• Vol. 45, No. 5, November 2014

    Elise Lockwood
    In many STEM-related fields, graduating doctoral students are often expected to assume a postdoctoral position as a prerequisite to a faculty position, yet there is no such expectation in mathematics education. This phenomenon is likely due in large part to an abundance of faculty positions; however, it may also result from the field’s perspective on postdoctoral positions. In this commentary, we call on the mathematics education research community to consider the importance of postdoctoral fellows, and we make the case that prioritizing postdoctoral positions could afford mutual benefits to the postdocs, to faculty mentors, and to the field at large.
    Natalie E. Selinski
    The central goals of most introductory linear algebra courses are to develop students’ proficiency with matrix techniques, to promote their understanding of key concepts, and to increase their ability to make connections between concepts. In this article, we present an innovative method using adjacency matrices to analyze students’ interpretation of and connections between concepts. Three cases provide examples that illustrate the usefulness of this approach for comparing differences in the structure of the connections, as exhibited in what we refer to as dense, sparse, and hub adjacency matrices. We also make use of mathematical constructs from digraph theory, such as walks and being strongly connected, to indicate possible chains of connections and flexibility in making connections within and between concepts. We posit that this method is useful for characterizing student connections in other content areas and grade levels.
    Anne Garrison Wilhelm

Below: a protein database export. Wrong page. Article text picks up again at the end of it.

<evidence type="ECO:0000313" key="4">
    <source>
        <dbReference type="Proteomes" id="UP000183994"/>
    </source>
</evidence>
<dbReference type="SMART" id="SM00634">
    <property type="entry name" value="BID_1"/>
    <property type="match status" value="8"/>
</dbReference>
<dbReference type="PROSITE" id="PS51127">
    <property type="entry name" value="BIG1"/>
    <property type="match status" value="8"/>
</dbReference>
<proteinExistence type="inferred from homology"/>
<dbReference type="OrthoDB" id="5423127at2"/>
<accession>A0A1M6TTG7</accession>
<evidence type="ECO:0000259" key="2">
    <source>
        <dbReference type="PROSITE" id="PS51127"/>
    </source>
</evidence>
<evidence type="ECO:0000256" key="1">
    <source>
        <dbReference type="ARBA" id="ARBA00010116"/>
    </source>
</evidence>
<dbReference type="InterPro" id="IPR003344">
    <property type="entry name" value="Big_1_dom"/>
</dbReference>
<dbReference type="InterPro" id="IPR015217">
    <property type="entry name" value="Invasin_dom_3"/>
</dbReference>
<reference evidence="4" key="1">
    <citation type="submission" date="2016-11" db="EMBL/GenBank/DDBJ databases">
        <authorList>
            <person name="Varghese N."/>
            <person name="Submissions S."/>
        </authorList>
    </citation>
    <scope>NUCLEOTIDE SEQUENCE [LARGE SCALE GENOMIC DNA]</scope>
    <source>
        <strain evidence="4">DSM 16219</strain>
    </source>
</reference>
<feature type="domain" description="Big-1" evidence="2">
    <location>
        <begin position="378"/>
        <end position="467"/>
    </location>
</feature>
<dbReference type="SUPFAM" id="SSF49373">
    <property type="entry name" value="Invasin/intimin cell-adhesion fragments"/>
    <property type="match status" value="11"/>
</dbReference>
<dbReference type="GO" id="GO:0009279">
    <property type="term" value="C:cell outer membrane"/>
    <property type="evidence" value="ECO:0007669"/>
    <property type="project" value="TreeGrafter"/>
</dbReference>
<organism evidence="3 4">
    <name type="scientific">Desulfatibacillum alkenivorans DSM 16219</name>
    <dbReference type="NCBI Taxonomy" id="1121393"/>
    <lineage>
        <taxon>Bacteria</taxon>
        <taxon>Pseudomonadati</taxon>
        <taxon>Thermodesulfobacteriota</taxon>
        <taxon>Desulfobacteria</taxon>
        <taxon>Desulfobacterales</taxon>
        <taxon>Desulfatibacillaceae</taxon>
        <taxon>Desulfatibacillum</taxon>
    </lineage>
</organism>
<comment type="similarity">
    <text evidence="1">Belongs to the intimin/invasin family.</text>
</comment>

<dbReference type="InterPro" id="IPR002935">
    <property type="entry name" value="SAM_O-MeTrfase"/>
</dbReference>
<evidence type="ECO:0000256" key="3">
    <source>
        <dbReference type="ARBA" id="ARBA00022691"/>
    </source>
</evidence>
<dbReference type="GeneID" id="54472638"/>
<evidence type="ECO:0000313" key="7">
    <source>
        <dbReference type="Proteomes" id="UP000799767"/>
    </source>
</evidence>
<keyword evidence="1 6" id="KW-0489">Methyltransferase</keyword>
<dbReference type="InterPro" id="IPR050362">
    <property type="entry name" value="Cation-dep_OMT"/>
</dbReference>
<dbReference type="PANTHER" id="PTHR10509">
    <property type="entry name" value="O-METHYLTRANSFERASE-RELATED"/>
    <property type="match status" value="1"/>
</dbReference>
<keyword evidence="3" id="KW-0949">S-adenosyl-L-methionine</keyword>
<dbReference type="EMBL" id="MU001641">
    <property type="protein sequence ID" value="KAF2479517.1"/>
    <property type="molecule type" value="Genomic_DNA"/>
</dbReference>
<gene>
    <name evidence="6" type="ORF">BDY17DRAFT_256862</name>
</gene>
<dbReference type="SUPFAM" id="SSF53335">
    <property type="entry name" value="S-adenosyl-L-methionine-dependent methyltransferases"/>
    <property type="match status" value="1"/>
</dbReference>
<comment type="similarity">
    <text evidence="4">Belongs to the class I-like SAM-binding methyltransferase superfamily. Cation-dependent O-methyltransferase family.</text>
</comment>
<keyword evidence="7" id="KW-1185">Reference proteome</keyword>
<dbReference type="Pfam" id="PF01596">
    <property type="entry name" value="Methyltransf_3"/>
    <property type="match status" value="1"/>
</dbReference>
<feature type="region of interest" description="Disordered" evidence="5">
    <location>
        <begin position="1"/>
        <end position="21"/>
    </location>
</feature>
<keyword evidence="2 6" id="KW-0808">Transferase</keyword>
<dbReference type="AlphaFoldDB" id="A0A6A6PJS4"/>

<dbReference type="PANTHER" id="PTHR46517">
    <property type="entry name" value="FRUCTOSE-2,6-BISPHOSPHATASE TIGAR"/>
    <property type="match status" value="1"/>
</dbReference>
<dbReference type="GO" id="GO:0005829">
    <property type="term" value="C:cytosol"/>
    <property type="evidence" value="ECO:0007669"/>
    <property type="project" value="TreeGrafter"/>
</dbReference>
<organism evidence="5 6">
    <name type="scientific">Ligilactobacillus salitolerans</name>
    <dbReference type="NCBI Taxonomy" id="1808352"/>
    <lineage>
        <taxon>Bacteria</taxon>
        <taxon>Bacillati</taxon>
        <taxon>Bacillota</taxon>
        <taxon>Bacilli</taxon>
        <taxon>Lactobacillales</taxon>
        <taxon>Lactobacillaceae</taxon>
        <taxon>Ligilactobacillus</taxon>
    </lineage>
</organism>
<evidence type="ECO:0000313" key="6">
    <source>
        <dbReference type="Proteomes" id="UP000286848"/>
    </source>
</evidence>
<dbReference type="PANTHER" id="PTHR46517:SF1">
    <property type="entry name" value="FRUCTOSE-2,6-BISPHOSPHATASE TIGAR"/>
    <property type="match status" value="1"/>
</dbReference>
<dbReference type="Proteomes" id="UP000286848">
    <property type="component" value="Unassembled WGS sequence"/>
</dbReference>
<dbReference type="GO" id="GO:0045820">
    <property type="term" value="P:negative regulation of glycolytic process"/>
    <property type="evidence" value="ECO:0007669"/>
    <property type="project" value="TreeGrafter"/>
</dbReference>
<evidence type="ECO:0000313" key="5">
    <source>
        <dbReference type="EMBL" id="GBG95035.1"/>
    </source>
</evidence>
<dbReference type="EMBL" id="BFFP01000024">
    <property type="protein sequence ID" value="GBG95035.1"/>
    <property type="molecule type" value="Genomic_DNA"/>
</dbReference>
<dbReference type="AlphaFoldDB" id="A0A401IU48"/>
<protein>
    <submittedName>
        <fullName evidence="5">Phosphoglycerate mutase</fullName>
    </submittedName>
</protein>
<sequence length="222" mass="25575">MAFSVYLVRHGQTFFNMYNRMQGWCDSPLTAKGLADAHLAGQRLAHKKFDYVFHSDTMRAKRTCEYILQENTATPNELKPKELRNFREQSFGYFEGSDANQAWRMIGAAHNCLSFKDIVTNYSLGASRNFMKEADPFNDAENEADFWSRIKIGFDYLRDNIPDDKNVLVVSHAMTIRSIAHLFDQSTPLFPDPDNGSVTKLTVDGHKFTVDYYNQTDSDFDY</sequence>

This study sought to understand how aspects of middle school mathematics teachers’ knowledge and conceptions are related to their enactment of cognitively demanding tasks. I defined the enactment of cognitively demanding tasks to involve task selection and maintenance of the cognitive demand of high-level tasks and examined those two dimensions of enactment separately. I used multilevel logistic regression models to investigate how mathematical knowledge for teaching and conceptions of teaching and learning mathematics for 213 middle school mathematics teachers were related to their enactment of cognitively demanding tasks. I found that teachers’ mathematical knowledge for teaching and conceptions of teaching and learning mathematics were contingent on one another and significantly related to teachers’ enactment of cognitively demanding tasks.
    Charles Munter
    This article introduces an interview-based instrument that was created for the purposes of characterizing the visions of high-quality mathematics instruction of teachers, principals, mathematics coaches, and district leaders and tracking changes in those visions over time. The instrument models trajectories of perceptions of high-quality instruction along what have been identified in the literature as critical dimensions of mathematics classroom practice. Included are a description of the methods by which an analysis of interview data was integrated with previous findings from the research literature in order to develop leveled rubrics for assessing visions of high-quality mathematics instruction, a report of the results of using the instrument to code more than 900 interviews, and a discussion of the possible applications and benefits of such a methodological approach.